After she died I found out her case manager went to see her soon after we had left that Friday. Mother was proudly showing him the Easter basket and telling him that we had just been there. I am so thankful we went that day.

I am so thankful for God’s perfect timing. I am so thankful for everything I have been protected and saved from. I am thankful for all the thoughts, prayers, family and friends I have been blessed with. I am thankful for all those who took care of mother when I couldn’t. I am thankful for all of those who took care of me when she couldn’t. I am thankful for God’s grace, love and forgiveness.

For all of you who are personally dealing with this terrible disease – I pray for you and your family. Do the best you can do with the best you have. Always look for the good. It’s there I promise. What you look for is what you’ll find.

Find the sweet side of crazy.




You Should Start A Blog!

That’s what I heard. So I did it! It only took me a bazillion years. Alright, not exactly! Only about 14 hours. But hey, who’s counting?

Did you know you could learn most anything on YouTube? It’s true!

I listened to a YouTube video about how to start a blog on my long drive yesterday. I love YouTube Videos. It was great and the guy made it seem somewhat simple. Did I mention I am technologically challenged? I had to buy a domain, purchase a host and a platform. Something like that anyway. I had to google just to get a little understanding.

My guys (husband and 2 sons) were gone hunting and fishing last night. That gave me time all to myself to dedicate to creating the blog. I could do this! I hoped.

I started last night around 8:00 p.m. and worked on it until about 9:30 last night. The YouTube video said at a certain point I’d have to stop for 2 – 4 hours so something I didn’t understand could happen. So when I got to that point, I stopped, jumped in the shower and went to bed. I’d finish it in the morning.

At 3:00 a.m. I woke up. I tossed and I turned. I couldn’t go back to sleep so I decided to check on my blog progress. It had been more than 4 hours and I was excited to see my accomplishment.

Dang! Something was wrong. I messed with it and messed with it. No luck. I called the host company. It was 3:15 in the morning! The tech support wasn’t very helpful. I’m sure my starting out with…”Hello, I watched this YouTube video about starting your own blog and I’m having problems” didn’t help and it was 3:15 in the morning. I could hear what was coming out of my mouth as I was talking to this technology guru. I knew I sounded a little crazy. The guy said “What is your domain name?” I paused. Holy cow! Why did I choose THAT domain name? Now I really feel crazy! I stated, “Sweet Side of Crazy.” I was a little embarrassed and giggled on the inside. He didn’t laugh. He looked at my information and told me all this technical stuff. I told him I didn’t really understand and as far as I was concerned it sounded like he was speaking Spanish. That didn’t go over so well. He repeated it again. Still Spanish. I said “let me teach back to make sure I understand” because that’s what we do as nurses. I honestly thought he might see what a poor job he was doing of helping me. It certainly wasn’t me and my YouTube education. I tried to repeat what he said. Yeah, I didn’t get it and he didn’t get that he wasn’t doing a good job. I was kind of mad at the YouTube guy. He recommended this company.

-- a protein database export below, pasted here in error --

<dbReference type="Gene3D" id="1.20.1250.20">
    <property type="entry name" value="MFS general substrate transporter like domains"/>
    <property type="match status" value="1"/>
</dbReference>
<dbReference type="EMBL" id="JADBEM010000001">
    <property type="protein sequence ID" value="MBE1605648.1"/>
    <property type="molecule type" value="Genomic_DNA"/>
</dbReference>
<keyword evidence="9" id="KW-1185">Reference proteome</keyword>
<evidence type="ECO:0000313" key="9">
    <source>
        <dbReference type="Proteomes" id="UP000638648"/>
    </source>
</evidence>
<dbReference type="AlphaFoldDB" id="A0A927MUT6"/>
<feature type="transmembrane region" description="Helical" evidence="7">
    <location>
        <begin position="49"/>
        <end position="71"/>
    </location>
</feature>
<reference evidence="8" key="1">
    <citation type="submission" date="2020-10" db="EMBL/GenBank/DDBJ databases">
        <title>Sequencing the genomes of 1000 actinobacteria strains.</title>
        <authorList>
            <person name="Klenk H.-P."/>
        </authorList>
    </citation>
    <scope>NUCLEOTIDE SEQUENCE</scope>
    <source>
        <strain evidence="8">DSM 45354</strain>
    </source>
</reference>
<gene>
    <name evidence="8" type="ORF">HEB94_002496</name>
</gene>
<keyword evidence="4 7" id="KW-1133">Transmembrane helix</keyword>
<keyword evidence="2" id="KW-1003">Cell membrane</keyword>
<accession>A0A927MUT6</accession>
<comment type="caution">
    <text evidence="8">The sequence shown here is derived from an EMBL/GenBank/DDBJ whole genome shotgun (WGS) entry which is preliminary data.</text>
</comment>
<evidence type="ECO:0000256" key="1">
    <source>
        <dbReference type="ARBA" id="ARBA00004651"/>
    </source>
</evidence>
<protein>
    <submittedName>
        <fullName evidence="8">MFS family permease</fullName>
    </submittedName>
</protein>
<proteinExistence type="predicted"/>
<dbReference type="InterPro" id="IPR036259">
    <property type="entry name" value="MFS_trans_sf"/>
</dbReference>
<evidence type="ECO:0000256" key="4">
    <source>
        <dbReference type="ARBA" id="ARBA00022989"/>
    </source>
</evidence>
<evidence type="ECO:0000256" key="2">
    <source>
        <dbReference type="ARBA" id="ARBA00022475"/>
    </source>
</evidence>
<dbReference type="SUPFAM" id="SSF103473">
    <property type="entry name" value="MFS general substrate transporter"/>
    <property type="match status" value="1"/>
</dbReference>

The guy on the phone told me I should call the company I purchased the domain from. I asked him if he could at least send me an email with instructions or something. He said he would. We hung up.

I checked my email and opened what he sent me. No attachments. Just a link that I couldn’t click on. I had to copy and paste into the browser. Error message. Well, that wasn’t helpful. I emailed him back and told him so. It made me feel better. Oh nice, another email. His company sent me a survey. Two questions and I answered both. They didn’t score so well.

I called the company I purchased the domain from. The guy was much nicer. By this time it was almost 4:00 a.m. Thank goodness. Maybe I wouldn’t sound so crazy. I did. I repeated the same information as I did to the first company. This guy was nice and helpful. He didn’t speak a foreign language to me. He actually walked me through it and corrected my issue. I’m thankful for nice helpful people. And by the way – the domain company also hosts so needless to say – I switched companies.

Hooray for nice helpful people! I liked that nice guy!

That was only the beginning. Hours and hours and hours later – Happy Blogging! I think.